A female spectator seriously injured following a crash at the North West 200 in May has expressed her regret that she will never have the chance to thank revered ‘flying doctor’ John Hinds.
Portrush woman Violet McAfee was watching the races in the garden of a house on the stretch of road between York Corner and Mill Road Roundabout when the accident occurred.
Three riders – Dean Harrison, Horst Saiger and Stephen Thompson – were involved in the collision and it was Austrian Saiger’s Kawasaki machine that struck Mrs McAfee, leaving her with serious head and leg injuries.
Dr Hinds, who was tragically killed on duty at the Skerries 100 road races near Dublin in July, was one of the first medics on the scene and helped treat Mrs McAfee before she was flown to the Royal Victoria Hospital in Belfast in a critical condition.
“Dr John was one of the first people on the scene to treat me,” she said.
“He loved his job and was so passionate about it. He will be very sorely missed and I have a lot to thank him for. I am so sorry that I never got the chance to do that.”
Dr Hinds was a key advocate of the need for an air ambulance service in Northern Ireland and following his untimely death a petition for the HEMS4NI campaign (Helicopter Emergency Medical Service) has received more than 64,000 online signatures, with a further 7,000 signing the paper petition at various events across Northern Ireland.
On Thursday, the campaign received a boost with the news that Health Minister Simon Hamilton is committed to setting up a helicopter emergency service and will launch a public consultation later this month.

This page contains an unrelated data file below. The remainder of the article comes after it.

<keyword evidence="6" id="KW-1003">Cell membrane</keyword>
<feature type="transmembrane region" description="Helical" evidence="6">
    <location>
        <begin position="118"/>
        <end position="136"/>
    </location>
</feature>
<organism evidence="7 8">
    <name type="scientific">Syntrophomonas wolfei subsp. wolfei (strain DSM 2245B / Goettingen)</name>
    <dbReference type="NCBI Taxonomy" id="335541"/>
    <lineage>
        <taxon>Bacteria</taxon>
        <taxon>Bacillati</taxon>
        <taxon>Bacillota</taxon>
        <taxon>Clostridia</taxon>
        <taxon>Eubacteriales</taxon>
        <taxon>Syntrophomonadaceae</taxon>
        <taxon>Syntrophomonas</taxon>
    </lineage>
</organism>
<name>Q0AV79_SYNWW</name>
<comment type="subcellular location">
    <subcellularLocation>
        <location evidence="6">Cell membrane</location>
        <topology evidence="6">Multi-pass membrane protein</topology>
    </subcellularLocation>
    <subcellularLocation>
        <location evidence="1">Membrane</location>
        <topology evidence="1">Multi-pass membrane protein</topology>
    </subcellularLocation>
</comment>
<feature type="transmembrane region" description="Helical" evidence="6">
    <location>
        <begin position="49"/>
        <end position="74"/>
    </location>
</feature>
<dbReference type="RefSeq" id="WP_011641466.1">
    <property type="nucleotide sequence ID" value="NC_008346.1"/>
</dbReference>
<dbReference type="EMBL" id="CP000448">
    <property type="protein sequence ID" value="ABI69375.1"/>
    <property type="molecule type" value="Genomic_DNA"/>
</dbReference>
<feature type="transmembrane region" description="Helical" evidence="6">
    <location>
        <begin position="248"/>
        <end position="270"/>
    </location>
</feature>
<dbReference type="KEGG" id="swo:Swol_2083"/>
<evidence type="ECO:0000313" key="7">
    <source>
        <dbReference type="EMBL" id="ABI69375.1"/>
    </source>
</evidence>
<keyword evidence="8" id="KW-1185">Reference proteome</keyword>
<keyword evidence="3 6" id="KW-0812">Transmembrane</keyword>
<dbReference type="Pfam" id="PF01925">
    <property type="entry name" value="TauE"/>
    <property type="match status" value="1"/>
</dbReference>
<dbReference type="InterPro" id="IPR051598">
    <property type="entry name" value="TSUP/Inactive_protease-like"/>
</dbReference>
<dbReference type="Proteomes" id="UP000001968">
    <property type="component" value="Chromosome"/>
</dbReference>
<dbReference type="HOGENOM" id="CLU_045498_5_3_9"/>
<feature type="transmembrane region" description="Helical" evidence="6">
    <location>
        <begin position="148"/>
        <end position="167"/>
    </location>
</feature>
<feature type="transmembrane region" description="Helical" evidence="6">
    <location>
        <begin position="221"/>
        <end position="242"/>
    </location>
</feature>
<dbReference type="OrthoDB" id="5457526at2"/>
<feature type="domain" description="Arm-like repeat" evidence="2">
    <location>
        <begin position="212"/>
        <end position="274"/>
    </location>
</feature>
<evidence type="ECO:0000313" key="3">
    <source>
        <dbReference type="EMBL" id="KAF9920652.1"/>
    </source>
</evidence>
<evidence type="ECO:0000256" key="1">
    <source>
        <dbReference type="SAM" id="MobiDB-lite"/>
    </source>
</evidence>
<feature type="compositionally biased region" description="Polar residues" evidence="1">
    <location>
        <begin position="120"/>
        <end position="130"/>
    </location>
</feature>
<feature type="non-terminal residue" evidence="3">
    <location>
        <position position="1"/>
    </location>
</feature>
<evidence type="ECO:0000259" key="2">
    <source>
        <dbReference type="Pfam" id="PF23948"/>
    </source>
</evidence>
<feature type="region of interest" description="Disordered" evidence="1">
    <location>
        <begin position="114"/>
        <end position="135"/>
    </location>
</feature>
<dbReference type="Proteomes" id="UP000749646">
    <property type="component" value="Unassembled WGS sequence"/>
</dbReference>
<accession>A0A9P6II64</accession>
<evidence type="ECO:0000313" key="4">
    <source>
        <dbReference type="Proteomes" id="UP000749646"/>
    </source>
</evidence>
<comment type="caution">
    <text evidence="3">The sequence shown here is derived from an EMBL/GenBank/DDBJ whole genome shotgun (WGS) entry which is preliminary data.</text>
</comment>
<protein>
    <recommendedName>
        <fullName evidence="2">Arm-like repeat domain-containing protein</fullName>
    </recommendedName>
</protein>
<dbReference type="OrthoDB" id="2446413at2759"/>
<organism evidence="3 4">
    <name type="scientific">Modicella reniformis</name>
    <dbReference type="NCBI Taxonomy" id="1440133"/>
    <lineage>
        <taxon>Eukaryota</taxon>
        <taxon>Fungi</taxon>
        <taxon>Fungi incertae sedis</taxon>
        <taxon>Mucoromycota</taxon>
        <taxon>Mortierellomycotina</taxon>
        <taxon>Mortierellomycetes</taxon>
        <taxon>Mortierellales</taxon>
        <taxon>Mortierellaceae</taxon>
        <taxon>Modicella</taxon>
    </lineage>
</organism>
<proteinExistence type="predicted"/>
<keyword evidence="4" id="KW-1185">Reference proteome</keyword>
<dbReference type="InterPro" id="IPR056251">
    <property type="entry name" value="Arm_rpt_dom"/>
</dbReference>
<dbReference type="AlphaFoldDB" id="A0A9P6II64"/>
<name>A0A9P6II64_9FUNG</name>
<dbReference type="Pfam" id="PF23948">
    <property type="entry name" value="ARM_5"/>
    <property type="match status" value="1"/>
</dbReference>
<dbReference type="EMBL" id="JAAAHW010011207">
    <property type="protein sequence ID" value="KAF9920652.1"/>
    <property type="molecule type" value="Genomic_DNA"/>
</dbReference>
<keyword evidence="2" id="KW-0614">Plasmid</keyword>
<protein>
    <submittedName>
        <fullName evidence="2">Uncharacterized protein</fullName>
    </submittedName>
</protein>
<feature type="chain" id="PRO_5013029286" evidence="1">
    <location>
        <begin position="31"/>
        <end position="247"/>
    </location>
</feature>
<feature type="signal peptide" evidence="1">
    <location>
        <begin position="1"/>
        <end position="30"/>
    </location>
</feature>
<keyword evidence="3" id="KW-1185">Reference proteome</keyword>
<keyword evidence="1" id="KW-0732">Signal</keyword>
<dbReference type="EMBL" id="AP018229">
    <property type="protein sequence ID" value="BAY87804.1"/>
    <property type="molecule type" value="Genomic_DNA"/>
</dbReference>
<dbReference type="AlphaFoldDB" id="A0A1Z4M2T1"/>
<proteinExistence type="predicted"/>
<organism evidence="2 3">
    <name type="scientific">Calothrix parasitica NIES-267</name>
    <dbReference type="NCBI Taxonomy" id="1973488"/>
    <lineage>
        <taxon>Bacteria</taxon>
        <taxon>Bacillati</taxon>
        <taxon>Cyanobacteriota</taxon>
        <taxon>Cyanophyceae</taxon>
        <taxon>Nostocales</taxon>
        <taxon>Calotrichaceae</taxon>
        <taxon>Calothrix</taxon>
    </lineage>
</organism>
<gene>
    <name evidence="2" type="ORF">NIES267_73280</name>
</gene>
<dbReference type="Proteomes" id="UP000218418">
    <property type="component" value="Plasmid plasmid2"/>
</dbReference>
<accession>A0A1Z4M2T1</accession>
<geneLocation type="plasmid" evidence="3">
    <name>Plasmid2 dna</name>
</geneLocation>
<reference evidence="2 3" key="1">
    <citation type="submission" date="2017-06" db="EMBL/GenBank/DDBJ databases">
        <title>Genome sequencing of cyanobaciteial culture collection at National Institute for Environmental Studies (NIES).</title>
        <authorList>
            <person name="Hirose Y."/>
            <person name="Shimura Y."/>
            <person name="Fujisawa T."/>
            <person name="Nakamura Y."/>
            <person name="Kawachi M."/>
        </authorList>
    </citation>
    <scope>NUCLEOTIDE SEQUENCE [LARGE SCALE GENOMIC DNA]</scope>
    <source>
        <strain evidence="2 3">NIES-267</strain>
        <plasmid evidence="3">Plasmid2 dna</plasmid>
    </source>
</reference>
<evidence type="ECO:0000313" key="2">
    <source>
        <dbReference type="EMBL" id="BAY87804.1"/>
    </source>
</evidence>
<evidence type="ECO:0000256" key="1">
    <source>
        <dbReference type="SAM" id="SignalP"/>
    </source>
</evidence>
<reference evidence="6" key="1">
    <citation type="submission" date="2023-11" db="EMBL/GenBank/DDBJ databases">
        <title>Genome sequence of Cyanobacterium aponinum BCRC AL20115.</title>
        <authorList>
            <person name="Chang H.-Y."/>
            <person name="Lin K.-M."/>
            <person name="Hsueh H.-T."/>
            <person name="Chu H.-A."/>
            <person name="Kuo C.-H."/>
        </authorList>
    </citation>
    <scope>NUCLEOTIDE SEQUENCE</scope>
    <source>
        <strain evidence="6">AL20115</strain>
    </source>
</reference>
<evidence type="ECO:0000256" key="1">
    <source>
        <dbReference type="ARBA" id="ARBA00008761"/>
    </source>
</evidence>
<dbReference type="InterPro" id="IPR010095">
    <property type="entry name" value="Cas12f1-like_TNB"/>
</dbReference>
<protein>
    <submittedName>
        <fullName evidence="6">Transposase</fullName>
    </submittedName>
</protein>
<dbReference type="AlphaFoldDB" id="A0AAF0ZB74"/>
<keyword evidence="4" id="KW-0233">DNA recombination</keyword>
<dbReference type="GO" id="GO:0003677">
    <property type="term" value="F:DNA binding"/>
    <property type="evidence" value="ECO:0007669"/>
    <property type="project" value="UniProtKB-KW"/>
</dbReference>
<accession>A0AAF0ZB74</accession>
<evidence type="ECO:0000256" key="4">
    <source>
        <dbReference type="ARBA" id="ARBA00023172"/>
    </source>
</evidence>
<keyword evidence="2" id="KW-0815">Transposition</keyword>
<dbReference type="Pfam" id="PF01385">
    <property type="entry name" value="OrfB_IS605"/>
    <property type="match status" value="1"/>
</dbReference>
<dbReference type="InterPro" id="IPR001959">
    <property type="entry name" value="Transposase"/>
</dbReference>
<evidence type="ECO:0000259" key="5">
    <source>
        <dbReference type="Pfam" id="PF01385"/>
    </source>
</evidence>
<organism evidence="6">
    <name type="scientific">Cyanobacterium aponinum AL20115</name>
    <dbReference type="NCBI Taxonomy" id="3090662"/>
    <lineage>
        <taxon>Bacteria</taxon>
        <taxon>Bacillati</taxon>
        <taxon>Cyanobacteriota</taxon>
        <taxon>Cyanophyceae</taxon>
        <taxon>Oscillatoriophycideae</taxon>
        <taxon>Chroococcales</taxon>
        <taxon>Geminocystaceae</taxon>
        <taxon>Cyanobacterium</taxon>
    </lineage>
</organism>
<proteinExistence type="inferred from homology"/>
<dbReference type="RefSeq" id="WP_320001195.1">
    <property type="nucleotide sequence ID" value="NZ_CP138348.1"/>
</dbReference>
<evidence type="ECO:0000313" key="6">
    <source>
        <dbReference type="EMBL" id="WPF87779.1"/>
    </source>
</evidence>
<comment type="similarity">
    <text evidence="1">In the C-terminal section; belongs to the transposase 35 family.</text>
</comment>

Popular European racer Horst Saiger travelled to Northern Ireland and met Mrs McAfee on Friday, who said she was ‘overwhelmed’ after a special reception was organised by her work colleagues.
“I am overwhelmed – it is great to meet Horst for the first time and to have him here today,” said the 44-year-old, who is still walking with crutches and wearing a special brace on her injured left leg.
Saiger, who sustained a broken elbow in the incident, added: “The worst thing was not my injuries but when I heard that Violet had been hit by my bike.
“I was very worried but it was one of the best days of my life when I heard that she was going to be okay.”
Mrs McAfee was presented with one of Saiger’s race helmets at the surprise meet and greet.
Bradford rider Dean Harrison escaped unscathed in the crash but Stephen Thompson from Crumlin was badly injured and later had part of his left arm removed as a result of the injuries he received.
“I really want to meet Stephen again,” Violet said.
“I saw him briefly in hospital and I know that he is going through so much.”